Health staff transfusion training at Swansea University
Nurses and pharmacists in Wales are being trained to take the place of doctors when a patient needs a blood transfusion.
Swansea University has developed a course to qualify health professionals to authorise and conduct transfusions.
Currently only doctors are allowed to direct the use of some 100,000 blood donations and transfusions in Wales.
The university said they hoped it would help cut waiting times for patients needing blood.
Ten nurses and two pharmacists have completed the course, devised with the help of the Welsh Blood Service.
The nurses work in areas such as paediatric intensive care, renal, haematology, and the teenage cancer unit.
A transfusion is usually given through a plastic tube inserted into a vein in the recipient's arm.
It can take between 30 minutes to four hours, depending on how much blood is needed.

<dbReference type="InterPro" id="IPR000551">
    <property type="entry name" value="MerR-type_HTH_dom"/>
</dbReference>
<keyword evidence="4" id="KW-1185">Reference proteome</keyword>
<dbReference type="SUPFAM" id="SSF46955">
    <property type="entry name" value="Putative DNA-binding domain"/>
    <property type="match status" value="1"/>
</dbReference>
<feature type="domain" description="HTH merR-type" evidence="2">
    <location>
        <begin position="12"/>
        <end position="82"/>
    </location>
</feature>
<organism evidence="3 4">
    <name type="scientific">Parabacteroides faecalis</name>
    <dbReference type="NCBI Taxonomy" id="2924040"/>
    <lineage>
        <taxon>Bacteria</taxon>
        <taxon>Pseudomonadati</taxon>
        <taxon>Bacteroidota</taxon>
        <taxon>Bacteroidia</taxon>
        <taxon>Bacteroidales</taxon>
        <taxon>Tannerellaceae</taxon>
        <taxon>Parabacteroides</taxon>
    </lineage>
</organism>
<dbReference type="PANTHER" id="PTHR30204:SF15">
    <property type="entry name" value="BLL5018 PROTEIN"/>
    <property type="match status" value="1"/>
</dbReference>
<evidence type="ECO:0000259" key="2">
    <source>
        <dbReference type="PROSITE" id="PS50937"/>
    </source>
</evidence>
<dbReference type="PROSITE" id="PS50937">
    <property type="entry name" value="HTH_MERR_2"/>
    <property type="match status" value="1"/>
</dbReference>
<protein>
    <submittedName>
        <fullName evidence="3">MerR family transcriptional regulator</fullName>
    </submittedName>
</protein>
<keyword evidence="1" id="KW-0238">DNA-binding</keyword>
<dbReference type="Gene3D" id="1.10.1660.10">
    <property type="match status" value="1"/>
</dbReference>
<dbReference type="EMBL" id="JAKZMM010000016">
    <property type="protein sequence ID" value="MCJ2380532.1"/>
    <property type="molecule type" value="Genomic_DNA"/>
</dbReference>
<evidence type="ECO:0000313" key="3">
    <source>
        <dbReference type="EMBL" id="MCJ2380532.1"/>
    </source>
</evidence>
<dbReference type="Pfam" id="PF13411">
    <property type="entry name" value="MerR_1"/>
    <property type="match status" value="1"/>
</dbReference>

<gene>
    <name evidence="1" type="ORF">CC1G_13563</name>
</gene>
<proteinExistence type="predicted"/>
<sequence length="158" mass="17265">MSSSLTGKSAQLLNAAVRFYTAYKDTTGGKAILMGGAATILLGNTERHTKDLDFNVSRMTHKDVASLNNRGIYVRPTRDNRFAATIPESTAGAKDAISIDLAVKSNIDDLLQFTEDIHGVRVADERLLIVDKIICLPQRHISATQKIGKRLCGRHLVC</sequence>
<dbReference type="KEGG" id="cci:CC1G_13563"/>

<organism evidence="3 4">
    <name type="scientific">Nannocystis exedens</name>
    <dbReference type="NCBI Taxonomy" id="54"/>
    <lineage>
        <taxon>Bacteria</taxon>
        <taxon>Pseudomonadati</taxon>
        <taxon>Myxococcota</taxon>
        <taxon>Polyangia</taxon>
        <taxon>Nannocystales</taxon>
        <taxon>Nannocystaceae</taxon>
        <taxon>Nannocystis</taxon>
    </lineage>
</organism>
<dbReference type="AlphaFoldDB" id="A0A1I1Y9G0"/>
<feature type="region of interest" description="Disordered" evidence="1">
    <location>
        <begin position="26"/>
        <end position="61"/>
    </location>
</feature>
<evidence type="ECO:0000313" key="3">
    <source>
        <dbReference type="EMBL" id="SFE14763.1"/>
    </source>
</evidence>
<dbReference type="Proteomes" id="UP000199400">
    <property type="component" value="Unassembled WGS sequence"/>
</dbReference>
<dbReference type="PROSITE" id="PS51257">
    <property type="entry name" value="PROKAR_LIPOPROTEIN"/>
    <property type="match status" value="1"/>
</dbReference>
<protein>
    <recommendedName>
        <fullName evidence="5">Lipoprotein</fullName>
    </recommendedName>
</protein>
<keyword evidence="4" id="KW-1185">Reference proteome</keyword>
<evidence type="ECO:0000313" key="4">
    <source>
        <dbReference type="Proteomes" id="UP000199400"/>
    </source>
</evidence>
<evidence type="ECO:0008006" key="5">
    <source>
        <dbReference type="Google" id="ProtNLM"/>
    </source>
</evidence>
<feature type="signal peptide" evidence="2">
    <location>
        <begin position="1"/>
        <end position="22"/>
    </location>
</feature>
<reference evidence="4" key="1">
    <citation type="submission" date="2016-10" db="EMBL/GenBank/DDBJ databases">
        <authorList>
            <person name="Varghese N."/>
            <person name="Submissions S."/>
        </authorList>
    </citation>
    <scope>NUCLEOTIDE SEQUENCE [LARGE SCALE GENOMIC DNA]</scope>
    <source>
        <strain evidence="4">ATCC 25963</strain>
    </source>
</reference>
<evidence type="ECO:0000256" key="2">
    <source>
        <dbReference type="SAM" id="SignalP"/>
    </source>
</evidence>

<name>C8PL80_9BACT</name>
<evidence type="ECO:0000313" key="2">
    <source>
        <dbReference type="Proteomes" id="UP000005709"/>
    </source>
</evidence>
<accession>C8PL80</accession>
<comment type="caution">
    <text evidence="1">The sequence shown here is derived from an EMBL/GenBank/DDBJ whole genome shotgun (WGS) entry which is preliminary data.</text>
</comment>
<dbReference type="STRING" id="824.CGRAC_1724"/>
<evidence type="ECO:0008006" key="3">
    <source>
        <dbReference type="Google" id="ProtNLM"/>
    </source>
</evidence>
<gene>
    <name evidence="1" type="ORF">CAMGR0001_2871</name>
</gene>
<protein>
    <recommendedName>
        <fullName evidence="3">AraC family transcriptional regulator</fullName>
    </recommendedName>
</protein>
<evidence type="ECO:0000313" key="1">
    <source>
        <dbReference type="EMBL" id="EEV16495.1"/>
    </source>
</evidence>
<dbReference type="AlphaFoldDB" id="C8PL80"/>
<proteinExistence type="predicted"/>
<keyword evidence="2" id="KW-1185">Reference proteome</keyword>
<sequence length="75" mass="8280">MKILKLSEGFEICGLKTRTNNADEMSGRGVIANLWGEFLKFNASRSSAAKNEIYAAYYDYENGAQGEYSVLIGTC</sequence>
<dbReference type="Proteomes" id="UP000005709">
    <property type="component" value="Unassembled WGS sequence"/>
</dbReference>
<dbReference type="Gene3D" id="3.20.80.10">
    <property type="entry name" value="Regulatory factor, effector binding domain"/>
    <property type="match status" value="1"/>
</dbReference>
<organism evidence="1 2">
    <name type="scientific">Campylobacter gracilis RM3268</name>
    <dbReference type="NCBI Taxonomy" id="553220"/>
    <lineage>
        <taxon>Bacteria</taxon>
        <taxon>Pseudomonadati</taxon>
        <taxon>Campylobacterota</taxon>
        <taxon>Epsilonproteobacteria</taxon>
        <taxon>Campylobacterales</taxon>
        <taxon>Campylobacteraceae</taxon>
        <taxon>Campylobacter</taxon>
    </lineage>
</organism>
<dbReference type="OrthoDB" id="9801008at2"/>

They can be given to replace blood lost during major surgery, childbirth or a severe accident or to treat anaemia, a condition in which a person has low levels of red blood cells.
Patients with inherited blood disorders, such as thalassaemia or sickle cell anaemia, are also often given blood transfusions.
In a statement, Swansea University said: "Training other health professionals to authorise the procedure can help cut the time patients have to wait.
"In addition, many patients who need transfusions often know their nurse or pharmacist better than they know their doctor."
Megan Rosser, director of continuing professional development at Swansea University's College of Human and Health Sciences, said: "If our patients need blood, they can now get it straight away; they don't have to wait for the on-call doctor to come and write it up."